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Ohio Emergency Management Agency
ODPS
ODPS

ODPS Ohio Emergency Management Agency Evacuation & Re-entry Planning Guidance

Development, Review and Maintenance of Local Evacuation
and Re-entry Plans and Procedures

This page contains information and links to guidance on the development, review and maintenance of local evacuation and re-entry plans and procedures. The Ohio Emergency Management Agency (Ohio EMA) conducts the FEMA G-358 Evacuation and Re-entry Planning course every two years, at a minimum. It is currently one of the electives to fulfill the FEMA Advanced Professional Series (APS). The course is designed for emergency management and response personnel who are actively involved in the development of local emergency plans. The course presents an overview of planning considerations for all-hazards evacuation and re-entry. It lays the groundwork and provides the tools for the development and/or update of local plans.

This page is intended to present fundamental evacuation and re-entry planning factors to assist local and state planners to continue to develop and maintain evacuation and re-entry annexes and scenario-specific plans. We encourage those involved in the planning process to also visit our Local Plan Development Resources page for additional guidance.

These supplemental materials, links to external web sites and other resources are for the use of emergency management planners and others involved in evacuation and re-entry planning and operations. They are provided for informational purposes only and are not endorsed by the Department of Public Safety or the Ohio Emergency Management Agency in any way.


Information presented in the FEMA G-358 Evacuation and Re-entry Planning course includes:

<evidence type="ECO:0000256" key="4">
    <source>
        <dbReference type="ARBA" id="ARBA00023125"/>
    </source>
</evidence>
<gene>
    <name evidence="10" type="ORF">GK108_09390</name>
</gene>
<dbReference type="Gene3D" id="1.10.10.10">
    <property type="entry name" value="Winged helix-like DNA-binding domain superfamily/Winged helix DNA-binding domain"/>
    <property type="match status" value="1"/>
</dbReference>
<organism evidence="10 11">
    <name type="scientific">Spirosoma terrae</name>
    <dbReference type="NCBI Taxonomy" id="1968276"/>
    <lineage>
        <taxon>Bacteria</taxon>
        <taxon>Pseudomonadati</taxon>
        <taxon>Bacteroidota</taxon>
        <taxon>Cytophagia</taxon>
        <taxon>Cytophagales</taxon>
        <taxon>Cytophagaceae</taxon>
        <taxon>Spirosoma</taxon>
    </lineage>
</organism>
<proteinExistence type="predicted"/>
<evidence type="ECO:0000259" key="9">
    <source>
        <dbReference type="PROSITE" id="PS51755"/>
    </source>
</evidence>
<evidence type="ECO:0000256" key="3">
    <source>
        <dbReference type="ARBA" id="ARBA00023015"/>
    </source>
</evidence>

Why Evacuate?

Describes types of situations that necessitate evacuation, the rationale for this training, the course objectives, and the course schedule.

Course Slides:

Supplementary Reading or Guidance:

On July 8, 1986, 15 cars of a southbound freight train consisting of 44 cars and a locomotive derailed while traveling at 45 mph near Miamisburg Ohio. Three of the 15 derailed cars were tank cars containing yellow phosphorus, molten sulfur, and tallow. While derailing on a bridge, these cars were extensively damaged, lost product, and were involved in the resulting fire. In the hours and days following the derailment, the situation degraded, forcing the evacuation of an estimated 30,000 people; 569 persons were treated for various complaints during the incident. This evacuation represents the largest ever U.S. evacuation due to a train derailment involving hazardous materials, and the largest emergency evacuation in Ohio history. Below are the state and local after-action reports from the incident:

Videos:

Relevant Links:


Who is at Risk?

Includes an overview of the process for assessing risk areas for known hazards, determining populations at risk, and defining and identifying functional needs populations.

Course Slides:

Supplementary Reading or Guidance:

Videos:

Relevant Links:


Community Behavior in Evacuation

Examines community reaction to warnings, sheltering and transportation tendencies, evacuation behavior of owners of domestic animals, and crowd behavior in evacuation.

Course Slides:

Supplementary Reading or Guidance:

Relevant Links:


Evacuation Requirements

Looks at local and state laws that govern evacuation and outlines transportation requirements, traffic control, dealing with disabled vehicles and accidents, special transportation needs, shelters and reception centers, provisions for domestic animals, provisions for essential government workers to keep track of their families, perimeter control requirements, and accountability.

Course Slides:

Supplementary Reading or Guidance:

Videos:

Relevant Links:


Evacuation Communication

Describes community education about evacuation before any event and examines approaches to communicating evacuation information to the public before, during and after an incident; and evacuation information to special populations, transients and tourists.

Course Slides:

Supplementary Reading or Guidance:

Relevant Links:


Re-entry

Examines factors that affect re-entry into the evacuated area and strategies for developing a plan for evacuees to return home safely.

Course Slides:

Sample Plans:

Relevant Links:


Course Conclusion

Presents planning tools for the development, review, and update of evacuation and re-entry plans.

Course Slides:

Relevant Links:

Questions

Questions and feedback are welcome and should be forwarded to Phil Johnson, Plans Branch Supervisor, at: prjohnson@dps.state.oh.us.